Grewar, Robert (2011) Investigating the relationship between sustainability and farmer decision-making: a qualitative study of maize farmers in Mpumalanga, South Africa. Masters thesis, Rhodes University.
The goal of the research paper was to understand the complex relationship between the issue of sustainability and maize farmers’ decision-making processes. The aim is to shed light on the realities experienced by maize farmers in terms of how sustainability impacts on the decisions they make and how the decisions they make impact on sustainability. The importance of the research lies in the current state of affairs in the world in terms of the current economic recession, overpopulation, dire poverty and hunger, and the poor state of the environment. If humankind is to continue its existence on Earth in a happy, healthy world, something is going to have to give. In order for this to happen, people need to start grappling with the concept of sustainability. Focusing on sustainability as a whole is likely to end in despair. However, breaking the problem down into its component pieces will allow people to influence the particular sector in which they operate. It is therefore imperative for research into sustainability to be undertaken in all sectors of society and the economy. Agriculture presents an excellent research area due to its intrinsic link with the environment, society and the economy. Agriculture and its wellbeing is inextricably tied to environmental health. Healthy plants and animals will not grow in unhealthy conditions. Society is to a large degree dependent on agriculture for food, agriculture therefore has a significant impact on social order and function. Agriculture is one of the primary contributors to GDP, particularly in poor and developing nations. As a result, agriculture has an important role to play in ensuring economic sustainability. In order to engage with sustainability from an agricultural perspective it was decided to engage on the farmer-level. Gaining an understanding of their reality in terms of what motivates their decisions is key to understanding the relationship between agriculture and sustainability. Three maize farmers in Mpumalanga, South Africa, were interviewed with the aim of collecting qualitative data and then analysing the data using thematic analysis. The methodology employed enabled the researcher to uncover patterns in the data that constituted themes across the interviews. The following themes emerged: Theme 1: Economic factors are the primary decision driver. This is primarily due to the extent of the financial risk experienced by farmers as a result of market risk, production risk, finance risk, and rising input costs. This results in economic considerations superseding environmental or social concerns in farmers’ decisions. This has a negative impact on the overall sustainability of the farming operation. Theme 2: There has been a decrease in the number of family-run farms. This is attributable to a number of factors including economic failure, fear of loss of land due to land-reform policies, as well as crime. Family-run farms tend to have a greater focus on sustainability due to the vested interest in the next generation taking over the farm. The corporate farming operations that are taking over the farms tend to be more focussed on short-term gains in order to satisfy shareholders. Theme 3: Mechanisation is preferable to manual labour. There has been an alarming decrease in the number of labourers employed on farms. Farmers say this is due to two factors. Firstly, machines are more efficient than labour. Secondly, restrictive labour laws have made famers less keen to employ people. The net effect of these two factors is that unemployment is rising. This has negative consequences for society, the economy, and the environment. Theme 4: Farmers believe they do very little environmental damage. This results in decisions being made that do not consider environmental wellbeing other than soil health. This is because farmers see healthy soil as an integral input that optimises economic performance. Farmers tend to prioritise economic factors in their decisions more than environmental or social factors. This results in an unsustainable perspective. The only ways in which this is likely to change is if the financial risk associated with agriculture is decreased, or if farmers are given financial incentive to change their ways. In order to deal with this issue it is necessary for further research to be conducted. Research needs to be conducted to confirm the results of this study. It is important to know whether the results pertain only to maize farmers in Mpumalanga or whether most farmers in South Africa, and indeed the world, face similar problems. Research should also be conducted to propose policies or procedures to reduce financial risk in agriculture. Research should focus on reducing market risk and reducing input costs, possibly via subsidisation.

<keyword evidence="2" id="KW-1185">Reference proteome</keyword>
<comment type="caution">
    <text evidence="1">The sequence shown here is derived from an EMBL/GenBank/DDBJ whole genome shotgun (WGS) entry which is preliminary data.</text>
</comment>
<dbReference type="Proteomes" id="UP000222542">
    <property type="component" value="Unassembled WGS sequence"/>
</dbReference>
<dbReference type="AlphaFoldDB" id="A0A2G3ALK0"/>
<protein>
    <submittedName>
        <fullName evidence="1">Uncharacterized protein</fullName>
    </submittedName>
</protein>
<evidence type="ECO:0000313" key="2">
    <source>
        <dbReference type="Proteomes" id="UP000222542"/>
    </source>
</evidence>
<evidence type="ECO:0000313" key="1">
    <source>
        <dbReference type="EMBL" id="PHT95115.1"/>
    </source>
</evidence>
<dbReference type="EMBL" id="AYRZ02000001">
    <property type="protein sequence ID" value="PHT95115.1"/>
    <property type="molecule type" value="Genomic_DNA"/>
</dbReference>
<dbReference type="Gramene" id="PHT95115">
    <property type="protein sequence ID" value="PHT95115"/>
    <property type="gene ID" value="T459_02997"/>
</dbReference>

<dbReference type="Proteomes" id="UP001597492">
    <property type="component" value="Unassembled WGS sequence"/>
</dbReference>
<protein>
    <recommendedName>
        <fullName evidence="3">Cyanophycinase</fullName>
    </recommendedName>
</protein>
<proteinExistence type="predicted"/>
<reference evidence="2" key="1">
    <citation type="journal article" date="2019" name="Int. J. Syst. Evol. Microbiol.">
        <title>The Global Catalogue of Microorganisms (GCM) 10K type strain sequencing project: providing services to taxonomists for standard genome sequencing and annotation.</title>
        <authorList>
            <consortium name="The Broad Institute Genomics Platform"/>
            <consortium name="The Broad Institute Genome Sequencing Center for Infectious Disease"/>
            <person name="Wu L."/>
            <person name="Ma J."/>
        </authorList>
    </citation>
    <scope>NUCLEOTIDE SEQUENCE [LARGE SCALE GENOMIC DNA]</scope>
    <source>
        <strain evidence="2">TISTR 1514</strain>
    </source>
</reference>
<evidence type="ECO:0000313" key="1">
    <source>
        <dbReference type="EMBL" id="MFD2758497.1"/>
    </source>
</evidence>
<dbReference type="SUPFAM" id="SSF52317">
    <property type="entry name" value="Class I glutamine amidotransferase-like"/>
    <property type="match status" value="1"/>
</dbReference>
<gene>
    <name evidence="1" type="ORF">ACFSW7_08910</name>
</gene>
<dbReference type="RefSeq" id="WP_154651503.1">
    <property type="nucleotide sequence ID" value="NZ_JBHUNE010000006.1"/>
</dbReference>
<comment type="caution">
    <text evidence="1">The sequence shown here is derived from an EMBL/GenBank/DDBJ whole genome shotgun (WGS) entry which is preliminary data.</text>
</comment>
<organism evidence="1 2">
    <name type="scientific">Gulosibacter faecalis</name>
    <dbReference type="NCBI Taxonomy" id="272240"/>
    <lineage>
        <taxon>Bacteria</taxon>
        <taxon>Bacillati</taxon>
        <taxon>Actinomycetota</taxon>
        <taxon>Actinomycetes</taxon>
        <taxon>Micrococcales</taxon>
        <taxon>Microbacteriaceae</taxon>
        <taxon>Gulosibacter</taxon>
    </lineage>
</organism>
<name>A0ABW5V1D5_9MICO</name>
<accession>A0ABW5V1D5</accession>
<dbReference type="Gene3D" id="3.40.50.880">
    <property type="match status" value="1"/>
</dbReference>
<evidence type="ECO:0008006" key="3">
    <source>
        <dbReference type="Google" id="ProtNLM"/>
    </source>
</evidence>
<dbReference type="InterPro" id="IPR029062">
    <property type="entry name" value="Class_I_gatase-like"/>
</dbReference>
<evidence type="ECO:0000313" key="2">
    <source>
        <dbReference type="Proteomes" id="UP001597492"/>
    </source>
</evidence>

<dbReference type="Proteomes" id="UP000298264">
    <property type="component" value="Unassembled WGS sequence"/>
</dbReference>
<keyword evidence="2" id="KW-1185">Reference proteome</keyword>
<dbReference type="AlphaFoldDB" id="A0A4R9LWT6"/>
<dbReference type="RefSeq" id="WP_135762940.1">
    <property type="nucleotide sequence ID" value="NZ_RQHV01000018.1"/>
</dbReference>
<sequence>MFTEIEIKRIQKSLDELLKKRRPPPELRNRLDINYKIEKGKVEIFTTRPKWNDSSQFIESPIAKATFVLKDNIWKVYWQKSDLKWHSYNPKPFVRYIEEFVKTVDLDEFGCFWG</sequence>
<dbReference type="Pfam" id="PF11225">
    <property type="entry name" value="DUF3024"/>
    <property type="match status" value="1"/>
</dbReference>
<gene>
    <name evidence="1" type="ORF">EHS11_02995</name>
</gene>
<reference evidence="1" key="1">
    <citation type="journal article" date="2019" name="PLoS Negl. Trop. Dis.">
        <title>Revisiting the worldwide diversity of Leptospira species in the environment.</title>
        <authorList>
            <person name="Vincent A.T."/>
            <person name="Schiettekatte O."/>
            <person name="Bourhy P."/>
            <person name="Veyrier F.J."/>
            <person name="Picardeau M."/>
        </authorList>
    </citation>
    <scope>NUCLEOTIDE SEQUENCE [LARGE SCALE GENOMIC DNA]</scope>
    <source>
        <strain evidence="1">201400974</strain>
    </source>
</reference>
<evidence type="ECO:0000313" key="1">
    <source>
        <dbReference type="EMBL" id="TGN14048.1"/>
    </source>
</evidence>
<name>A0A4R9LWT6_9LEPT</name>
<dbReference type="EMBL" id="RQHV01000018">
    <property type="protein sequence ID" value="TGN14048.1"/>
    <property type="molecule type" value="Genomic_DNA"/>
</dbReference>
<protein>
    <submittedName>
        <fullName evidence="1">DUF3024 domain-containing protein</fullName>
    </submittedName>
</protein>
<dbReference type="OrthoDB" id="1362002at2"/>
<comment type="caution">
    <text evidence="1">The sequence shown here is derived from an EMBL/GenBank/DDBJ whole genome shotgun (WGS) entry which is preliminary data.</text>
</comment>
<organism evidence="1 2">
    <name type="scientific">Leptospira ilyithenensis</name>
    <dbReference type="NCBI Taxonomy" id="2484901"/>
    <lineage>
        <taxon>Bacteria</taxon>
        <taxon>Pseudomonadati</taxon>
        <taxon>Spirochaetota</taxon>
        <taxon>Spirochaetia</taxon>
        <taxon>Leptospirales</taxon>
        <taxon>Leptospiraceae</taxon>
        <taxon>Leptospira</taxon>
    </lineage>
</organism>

|Item Type:||Thesis (Masters)|
|Uncontrolled Keywords:||Sustainability, Decision making, Maize farmers, Economic recession, Overpopulation, Poverty, Environment, Agriculture, Mpumalanga Province, South Africa, Economic factors, Risk, Family-run farms, Land reform, Crime, Mechanisation, Manual labour, Labour laws, Unemployment, Environmental damage, Financial incentive, Subsidisation|
|Subjects:||G Geography. Anthropology. Recreation > GE Environmental Sciences|
H Social Sciences > HD Industries. Land use. Labour
H Social Sciences > HD Industries. Land use. Labour > HD101 Land use
H Social Sciences > HD Industries. Land use. Labour > HD61 Risk Management
S Agriculture > S Agriculture (General)
|Divisions:||Research Institutes and Units > Rhodes Business School|
|Deposited By:||Philip Clarke|
|Deposited On:||01 Oct 2012 11:53|
|Last Modified:||01 Oct 2012 11:53|
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